Background: Although hyponatraemia [plasma sodium (PNa)<136 mmol/l] frequently develops in hospital, risk factors for hospital-acquired hyponatraemia remain unclear.
Methods: Patients who presented with severe hyponatraemia (PNa<or=125 mmol/l) were compared with patients with hospital-acquired severe hyponatraemia in a 3 month hospital-wide cohort study.
Results: Thirty-eight patients had severe hyponatraemia on admission (PNa 121+/-4 mmol/l), whereas 36 patients had hospital-acquired severe hyponatraemia (PNa 133+/-5-->122+/-4 mmol/l). In hospital-acquired hyponatraemia, treatment started significantly later (1.0+/-2.6 vs 9.8+/-10.6 days, P<0.001) and the duration of hospitalization was longer (18.2+/-11.5 vs 30.7+/-23.4 days, P=0.01). The correction of PNa in hospital-acquired hyponatraemia was slower after both 24 h (6+/-4 vs 4+/-4 mmol/l, P=0.009) and 48 h (10+/-6 mmol/l vs 6+/-5 mmol/l, P=0.001) of treatment. Nineteen patients (26%) from both groups were not treated for hyponatraemia and this was associated with a higher mortality rate (seven out of 19 vs seven out of 55, P=0.04). Factors that contributed to hospital-acquired hyponatraemia included: thiazide diuretics (none out of 38 vs eight out of 36, P=0.002), drugs stimulating antidiuretic hormone (two out of 38 vs eight out of 36, P=0.04), surgery (none out of 38 vs 10 out of 36, P<0.001) and hypotonic intravenous fluids (one out of 38 vs eight out of 36, P=0.01). Symptomatic hyponatraemia was present in 27 patients (36%), and 14 patients died (19%).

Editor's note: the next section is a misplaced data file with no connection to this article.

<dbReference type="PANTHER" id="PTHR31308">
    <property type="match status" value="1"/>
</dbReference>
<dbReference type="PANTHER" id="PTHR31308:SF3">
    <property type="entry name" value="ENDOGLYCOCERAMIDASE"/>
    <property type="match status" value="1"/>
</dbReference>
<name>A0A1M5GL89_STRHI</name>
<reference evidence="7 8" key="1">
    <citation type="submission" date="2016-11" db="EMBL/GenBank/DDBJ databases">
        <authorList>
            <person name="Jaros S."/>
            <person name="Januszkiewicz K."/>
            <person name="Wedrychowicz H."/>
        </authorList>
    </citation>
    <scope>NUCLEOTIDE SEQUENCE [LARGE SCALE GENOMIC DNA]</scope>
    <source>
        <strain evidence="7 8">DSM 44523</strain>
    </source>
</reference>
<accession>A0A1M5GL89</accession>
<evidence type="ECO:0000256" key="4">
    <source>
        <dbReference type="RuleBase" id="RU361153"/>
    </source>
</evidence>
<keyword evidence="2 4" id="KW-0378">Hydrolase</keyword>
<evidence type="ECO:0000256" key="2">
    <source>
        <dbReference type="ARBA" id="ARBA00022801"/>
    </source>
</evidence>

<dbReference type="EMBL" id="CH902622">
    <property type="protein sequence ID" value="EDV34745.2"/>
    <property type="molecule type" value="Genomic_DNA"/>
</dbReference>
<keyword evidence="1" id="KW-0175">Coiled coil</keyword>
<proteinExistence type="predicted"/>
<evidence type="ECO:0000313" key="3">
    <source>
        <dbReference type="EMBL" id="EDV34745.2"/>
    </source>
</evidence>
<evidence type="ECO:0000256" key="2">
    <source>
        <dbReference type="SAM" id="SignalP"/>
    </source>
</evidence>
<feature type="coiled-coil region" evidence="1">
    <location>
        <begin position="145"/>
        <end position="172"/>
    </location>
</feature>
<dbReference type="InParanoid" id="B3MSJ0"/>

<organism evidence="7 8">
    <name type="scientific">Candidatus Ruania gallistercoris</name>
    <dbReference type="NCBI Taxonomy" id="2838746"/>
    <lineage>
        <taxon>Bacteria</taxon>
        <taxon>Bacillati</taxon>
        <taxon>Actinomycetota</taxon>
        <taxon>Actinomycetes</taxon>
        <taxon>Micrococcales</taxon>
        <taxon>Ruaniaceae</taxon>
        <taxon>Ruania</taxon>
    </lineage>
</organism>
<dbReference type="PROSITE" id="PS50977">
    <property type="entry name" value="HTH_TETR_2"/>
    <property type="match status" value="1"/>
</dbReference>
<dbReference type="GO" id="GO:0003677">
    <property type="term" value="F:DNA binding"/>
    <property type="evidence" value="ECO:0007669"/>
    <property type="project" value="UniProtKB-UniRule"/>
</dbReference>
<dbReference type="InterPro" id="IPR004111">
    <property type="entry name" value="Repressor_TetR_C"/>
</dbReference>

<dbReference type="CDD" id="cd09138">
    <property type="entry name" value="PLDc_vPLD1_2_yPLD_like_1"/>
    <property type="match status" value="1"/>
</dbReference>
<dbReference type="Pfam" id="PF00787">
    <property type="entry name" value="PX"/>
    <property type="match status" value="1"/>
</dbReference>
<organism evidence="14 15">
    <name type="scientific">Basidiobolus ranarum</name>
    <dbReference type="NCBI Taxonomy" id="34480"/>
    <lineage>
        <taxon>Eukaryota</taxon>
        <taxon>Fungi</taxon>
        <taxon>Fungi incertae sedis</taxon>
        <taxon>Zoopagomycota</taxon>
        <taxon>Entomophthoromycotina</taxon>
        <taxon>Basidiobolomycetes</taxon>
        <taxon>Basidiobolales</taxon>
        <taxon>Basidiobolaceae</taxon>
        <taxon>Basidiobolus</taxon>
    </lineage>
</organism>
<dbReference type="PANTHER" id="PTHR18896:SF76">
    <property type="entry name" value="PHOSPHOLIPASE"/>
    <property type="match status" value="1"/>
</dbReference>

Conclusions: The development of severe hyponatraemia in hospitalized patients was associated with treatment-related factors and inadequate management. Early recognition of risk factors and expedited therapy may make hospital-acquired severe hyponatraemia more preventable.